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The European Community and the World

A Historical Perspective


Giuliana Laschi

The European Community (EC) has taken on an outward-looking dimension over the years since its first establishment, developing structures and tools which are unprecedented in the history of international relations.
The original signatories of the Treaty of Rome accepted the idea of a «little» Europe only as a first step towards something that would be much bigger and more powerful; ultimately, they wanted to provide the EC with the international power necessary to realize the idea of the common market.
It is not possible to properly define the EC’s actions towards the rest of the world as «foreign policy» in every case and at every stage of its history; nevertheless, the EC has undoubtedly always played a strong and significant international role, even if this role has been expressed in an unconventional way compared to the international system.
This volume on European spaces and borders provides a meeting-point for a number of very different analyses and interpretations, from a variety of disciplinary, chronological and geopolitical perspectives, and in so doing develops a rich and complex debate.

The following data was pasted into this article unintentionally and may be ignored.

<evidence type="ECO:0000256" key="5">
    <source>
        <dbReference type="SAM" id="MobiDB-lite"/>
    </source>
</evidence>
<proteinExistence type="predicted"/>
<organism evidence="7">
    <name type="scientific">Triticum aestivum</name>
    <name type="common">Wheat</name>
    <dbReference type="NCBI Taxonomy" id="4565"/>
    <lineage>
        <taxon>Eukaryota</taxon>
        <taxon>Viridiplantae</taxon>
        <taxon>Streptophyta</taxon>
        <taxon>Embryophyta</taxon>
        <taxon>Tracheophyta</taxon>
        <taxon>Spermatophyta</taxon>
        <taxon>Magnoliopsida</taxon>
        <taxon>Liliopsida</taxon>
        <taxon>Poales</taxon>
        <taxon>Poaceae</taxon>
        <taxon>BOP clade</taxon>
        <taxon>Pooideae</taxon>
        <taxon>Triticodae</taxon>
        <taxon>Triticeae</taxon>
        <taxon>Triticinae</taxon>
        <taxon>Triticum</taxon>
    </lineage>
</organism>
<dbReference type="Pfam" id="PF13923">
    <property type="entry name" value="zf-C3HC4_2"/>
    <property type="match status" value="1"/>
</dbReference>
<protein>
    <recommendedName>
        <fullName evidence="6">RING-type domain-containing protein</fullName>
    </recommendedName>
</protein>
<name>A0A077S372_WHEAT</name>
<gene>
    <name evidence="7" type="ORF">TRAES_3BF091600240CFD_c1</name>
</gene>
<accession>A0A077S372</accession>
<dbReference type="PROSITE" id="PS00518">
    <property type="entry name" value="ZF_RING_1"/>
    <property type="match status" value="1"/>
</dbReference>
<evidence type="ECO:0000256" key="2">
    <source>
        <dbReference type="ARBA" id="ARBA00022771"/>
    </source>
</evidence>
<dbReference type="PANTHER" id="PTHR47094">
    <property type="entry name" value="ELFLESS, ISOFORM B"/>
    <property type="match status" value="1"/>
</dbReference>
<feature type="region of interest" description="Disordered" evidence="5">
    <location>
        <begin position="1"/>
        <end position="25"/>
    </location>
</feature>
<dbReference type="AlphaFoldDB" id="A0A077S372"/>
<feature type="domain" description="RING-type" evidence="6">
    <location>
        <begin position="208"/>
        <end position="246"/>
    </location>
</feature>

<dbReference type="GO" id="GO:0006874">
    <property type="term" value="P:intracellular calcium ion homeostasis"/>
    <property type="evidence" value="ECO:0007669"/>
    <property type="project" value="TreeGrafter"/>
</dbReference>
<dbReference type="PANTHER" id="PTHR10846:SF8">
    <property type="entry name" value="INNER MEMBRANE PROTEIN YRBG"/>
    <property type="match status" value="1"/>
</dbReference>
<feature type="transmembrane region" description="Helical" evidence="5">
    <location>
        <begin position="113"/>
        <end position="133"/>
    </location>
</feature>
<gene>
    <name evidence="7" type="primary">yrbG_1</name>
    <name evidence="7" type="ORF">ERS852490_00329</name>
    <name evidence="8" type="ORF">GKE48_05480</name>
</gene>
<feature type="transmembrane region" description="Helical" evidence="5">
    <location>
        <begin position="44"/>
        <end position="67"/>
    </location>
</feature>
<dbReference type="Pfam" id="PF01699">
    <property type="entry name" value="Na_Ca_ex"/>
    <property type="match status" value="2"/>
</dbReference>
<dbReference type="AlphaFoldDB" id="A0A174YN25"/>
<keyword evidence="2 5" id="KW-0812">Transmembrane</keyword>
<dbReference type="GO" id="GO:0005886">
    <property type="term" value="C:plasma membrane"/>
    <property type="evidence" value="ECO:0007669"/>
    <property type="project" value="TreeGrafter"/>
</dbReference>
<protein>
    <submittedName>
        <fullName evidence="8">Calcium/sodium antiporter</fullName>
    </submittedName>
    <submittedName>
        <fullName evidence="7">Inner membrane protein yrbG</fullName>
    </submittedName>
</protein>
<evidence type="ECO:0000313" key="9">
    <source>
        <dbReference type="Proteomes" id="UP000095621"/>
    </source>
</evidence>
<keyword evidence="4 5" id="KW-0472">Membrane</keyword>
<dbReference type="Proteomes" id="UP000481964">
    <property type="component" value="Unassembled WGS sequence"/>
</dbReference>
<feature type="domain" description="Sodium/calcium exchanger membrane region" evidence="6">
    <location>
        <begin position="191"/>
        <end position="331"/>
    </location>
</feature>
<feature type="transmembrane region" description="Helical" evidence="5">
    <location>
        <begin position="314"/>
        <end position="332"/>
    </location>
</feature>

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The Information Policy. How the European Communities presented themselves abroad (1952–1967) (Fabio Casini)

← 62 | 63 →The Information Policy



This essay analyses the Information Policy of the European Communities in third countries in the 1950s and the 1960s: How the Communities presented themselves abroad, what their aims and objectives were, and which countries they addressed.1

The European Communities already developed an information strategy since the establishment of the ECSC.2

← 63 | 64 → The High Authority established the Press and Information Service in 1952, in order to manage the relations with media and to implement a Community-wide information policy. The main aim was publicizing the accomplishments of the ECSC and of the supranational method. Information activities were carried out both in member states and in third countries, especially in the USA and the UK.

The first President of the High Authority, Jean Monnet, considered it especially important to disseminate information about the ECSC’s activities. His American experience had shown him the fundamental role of the media in influencing public opinion and gaining citizen consensus. He entrusted two of his most reliable collaborators with this task, Max Kohnstamm and Jacques René Rabier.

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